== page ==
The pressing and increasingly visible problems of our time – the climate catastrophe, the exploitation of the biosphere, the loss of biodiversity, the crisis of democracy – are not new, quite the contrary. For decades, directors and artists have explored these issues through film, in terms of content and form, and/or cooperatively. Many of the films in Arsenal's collection address socio-political problems, exploring themes such as nuclear power, land grabbing, the rights of indigenous peoples, conflicts over resources, the relationship of humans with non-human beings, the possibilities of resistance, alternative forms of living together and economic activity.
With our "Archive as a resource" film and debate program, we want to show a series of documentaries (made between the 1970s and today) in the cinema again and examine their relevance for the present with guests. All the selected films were first screened as part of the Berlinale Forum and remained in Arsenal’s distribution and archive, often with German subtitles. Many of them emerged with or from social and ecological movements, and in turn had an impact on these. Since many of the questions remain unanswered and the struggles continue, we will explore what the function of the films can be in the present, what we can learn and take with us from them? For example, what role have films played in civil movements? To what extent have they had an impact on debates as an active element? And what can we learn from them from the perspective of today's climate activism? Filmmakers and activists Marco Clausen, Mona Feller, Jumana Manna, Sandra Schäfer and Florian Wüst will present individual films and share their experiences in a podium discussion on August 30. (Annette Lingg)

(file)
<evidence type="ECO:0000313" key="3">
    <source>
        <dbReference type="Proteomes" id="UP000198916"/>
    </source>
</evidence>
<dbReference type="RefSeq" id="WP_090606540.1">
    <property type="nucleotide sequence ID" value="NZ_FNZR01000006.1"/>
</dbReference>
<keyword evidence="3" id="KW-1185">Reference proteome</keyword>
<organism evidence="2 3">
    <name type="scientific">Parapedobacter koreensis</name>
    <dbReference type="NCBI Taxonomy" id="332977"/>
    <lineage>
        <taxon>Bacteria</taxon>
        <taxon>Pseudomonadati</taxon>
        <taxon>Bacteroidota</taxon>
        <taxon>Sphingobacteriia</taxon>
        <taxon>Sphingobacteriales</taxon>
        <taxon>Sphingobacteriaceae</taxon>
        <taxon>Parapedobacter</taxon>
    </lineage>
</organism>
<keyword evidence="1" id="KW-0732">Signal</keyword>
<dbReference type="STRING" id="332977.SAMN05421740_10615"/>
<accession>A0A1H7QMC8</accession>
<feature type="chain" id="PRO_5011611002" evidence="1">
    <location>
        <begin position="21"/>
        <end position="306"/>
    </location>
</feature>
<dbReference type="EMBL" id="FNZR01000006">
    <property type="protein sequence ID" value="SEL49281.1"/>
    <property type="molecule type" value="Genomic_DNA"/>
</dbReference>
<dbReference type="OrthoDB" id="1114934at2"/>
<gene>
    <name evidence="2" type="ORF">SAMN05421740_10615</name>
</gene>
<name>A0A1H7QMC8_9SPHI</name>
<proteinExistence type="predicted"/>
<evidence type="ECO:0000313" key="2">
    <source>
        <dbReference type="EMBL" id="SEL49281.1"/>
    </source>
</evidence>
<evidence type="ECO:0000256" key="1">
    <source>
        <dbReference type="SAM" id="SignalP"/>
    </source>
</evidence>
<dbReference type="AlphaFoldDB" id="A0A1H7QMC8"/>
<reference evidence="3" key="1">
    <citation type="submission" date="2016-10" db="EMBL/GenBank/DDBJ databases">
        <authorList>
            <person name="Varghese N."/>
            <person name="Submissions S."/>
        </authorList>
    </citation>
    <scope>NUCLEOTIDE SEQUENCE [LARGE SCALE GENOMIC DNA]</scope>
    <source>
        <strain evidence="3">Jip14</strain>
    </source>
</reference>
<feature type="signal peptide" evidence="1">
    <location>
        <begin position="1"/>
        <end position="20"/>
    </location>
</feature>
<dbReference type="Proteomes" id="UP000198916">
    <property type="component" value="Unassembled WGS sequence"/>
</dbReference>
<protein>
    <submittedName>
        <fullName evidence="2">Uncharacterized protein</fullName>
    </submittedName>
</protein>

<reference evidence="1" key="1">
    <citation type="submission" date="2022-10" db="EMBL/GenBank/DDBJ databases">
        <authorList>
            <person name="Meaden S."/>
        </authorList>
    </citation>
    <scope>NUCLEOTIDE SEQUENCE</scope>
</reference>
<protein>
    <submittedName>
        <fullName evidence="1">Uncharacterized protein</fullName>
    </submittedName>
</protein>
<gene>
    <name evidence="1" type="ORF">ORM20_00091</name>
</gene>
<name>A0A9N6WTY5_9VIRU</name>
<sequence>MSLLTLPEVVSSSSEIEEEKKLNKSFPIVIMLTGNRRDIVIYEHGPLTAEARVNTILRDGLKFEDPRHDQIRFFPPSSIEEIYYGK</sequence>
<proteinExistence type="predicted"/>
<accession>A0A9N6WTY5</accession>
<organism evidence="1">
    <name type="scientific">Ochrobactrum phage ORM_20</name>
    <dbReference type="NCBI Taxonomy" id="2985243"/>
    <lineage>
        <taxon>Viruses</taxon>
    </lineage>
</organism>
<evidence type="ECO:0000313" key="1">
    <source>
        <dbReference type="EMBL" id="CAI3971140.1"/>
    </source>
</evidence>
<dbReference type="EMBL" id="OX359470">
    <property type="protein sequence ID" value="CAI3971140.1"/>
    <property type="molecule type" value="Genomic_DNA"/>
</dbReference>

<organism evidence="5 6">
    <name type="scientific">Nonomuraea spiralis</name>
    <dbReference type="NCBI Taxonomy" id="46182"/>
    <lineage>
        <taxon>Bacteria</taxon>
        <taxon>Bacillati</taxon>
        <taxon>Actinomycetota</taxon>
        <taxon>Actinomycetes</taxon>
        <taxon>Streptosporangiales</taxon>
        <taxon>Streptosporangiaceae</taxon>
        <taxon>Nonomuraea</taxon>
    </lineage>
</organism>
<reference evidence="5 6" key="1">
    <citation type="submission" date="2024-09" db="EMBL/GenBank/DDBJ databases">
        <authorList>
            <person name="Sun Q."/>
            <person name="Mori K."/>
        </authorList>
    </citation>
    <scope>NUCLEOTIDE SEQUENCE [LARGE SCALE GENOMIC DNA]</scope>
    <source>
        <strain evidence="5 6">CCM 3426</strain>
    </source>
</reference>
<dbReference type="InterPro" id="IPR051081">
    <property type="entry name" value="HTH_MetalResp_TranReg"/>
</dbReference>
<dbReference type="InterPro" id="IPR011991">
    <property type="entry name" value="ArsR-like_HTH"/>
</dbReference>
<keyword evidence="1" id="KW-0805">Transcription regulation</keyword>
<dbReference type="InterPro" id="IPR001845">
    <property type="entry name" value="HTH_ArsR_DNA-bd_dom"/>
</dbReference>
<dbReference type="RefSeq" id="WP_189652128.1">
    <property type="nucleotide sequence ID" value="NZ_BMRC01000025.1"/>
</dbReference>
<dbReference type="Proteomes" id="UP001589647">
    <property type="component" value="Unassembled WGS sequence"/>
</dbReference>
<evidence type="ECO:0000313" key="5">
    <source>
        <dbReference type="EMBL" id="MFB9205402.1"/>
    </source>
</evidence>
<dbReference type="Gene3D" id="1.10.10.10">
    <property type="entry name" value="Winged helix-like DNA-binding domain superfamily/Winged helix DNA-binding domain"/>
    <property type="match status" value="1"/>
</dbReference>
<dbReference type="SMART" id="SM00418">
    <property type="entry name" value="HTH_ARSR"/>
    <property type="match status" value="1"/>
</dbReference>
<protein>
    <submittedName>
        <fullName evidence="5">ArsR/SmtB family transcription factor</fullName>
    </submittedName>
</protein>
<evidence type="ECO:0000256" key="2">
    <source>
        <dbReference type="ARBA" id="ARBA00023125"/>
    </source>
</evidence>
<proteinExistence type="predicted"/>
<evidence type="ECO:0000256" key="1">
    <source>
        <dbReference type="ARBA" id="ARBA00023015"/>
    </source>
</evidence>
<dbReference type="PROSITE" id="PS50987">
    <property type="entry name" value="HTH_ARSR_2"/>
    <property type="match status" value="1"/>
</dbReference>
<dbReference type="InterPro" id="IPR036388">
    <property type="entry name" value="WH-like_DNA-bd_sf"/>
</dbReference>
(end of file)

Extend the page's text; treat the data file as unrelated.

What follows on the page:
The program is part of Arsenal 60 ff. and made possible by a grant from the Capital Cultural Fund (HKF).